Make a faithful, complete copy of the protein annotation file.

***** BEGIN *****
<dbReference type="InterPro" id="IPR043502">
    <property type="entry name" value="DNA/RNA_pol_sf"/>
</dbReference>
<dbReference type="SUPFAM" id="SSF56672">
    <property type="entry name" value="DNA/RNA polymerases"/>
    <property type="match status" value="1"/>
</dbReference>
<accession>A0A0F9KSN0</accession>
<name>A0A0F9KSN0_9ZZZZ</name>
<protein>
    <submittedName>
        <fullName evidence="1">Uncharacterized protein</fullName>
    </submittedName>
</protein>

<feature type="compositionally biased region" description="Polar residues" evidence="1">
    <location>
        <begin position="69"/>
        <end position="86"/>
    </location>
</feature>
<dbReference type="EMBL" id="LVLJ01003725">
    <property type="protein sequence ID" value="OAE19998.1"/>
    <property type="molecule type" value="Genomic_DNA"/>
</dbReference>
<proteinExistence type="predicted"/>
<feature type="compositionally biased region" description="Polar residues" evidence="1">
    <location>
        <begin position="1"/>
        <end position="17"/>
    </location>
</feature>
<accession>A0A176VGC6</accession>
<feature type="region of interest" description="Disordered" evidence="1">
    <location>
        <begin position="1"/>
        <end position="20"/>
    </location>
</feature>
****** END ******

<dbReference type="InterPro" id="IPR043502">
    <property type="entry name" value="DNA/RNA_pol_sf"/>
</dbReference>
<dbReference type="SUPFAM" id="SSF56672">
    <property type="entry name" value="DNA/RNA polymerases"/>
    <property type="match status" value="1"/>
</dbReference>
<accession>A0A0F9KSN0</accession>
<name>A0A0F9KSN0_9ZZZZ</name>
<protein>
    <submittedName>
        <fullName evidence="1">Uncharacterized protein</fullName>
    </submittedName>
</protein>

<feature type="compositionally biased region" description="Polar residues" evidence="1">
    <location>
        <begin position="69"/>
        <end position="86"/>
    </location>
</feature>
<dbReference type="EMBL" id="LVLJ01003725">
    <property type="protein sequence ID" value="OAE19998.1"/>
    <property type="molecule type" value="Genomic_DNA"/>
</dbReference>
<proteinExistence type="predicted"/>
<feature type="compositionally biased region" description="Polar residues" evidence="1">
    <location>
        <begin position="1"/>
        <end position="17"/>
    </location>
</feature>
<accession>A0A176VGC6</accession>
<feature type="region of interest" description="Disordered" evidence="1">
    <location>
        <begin position="1"/>
        <end position="20"/>
    </location>
</feature>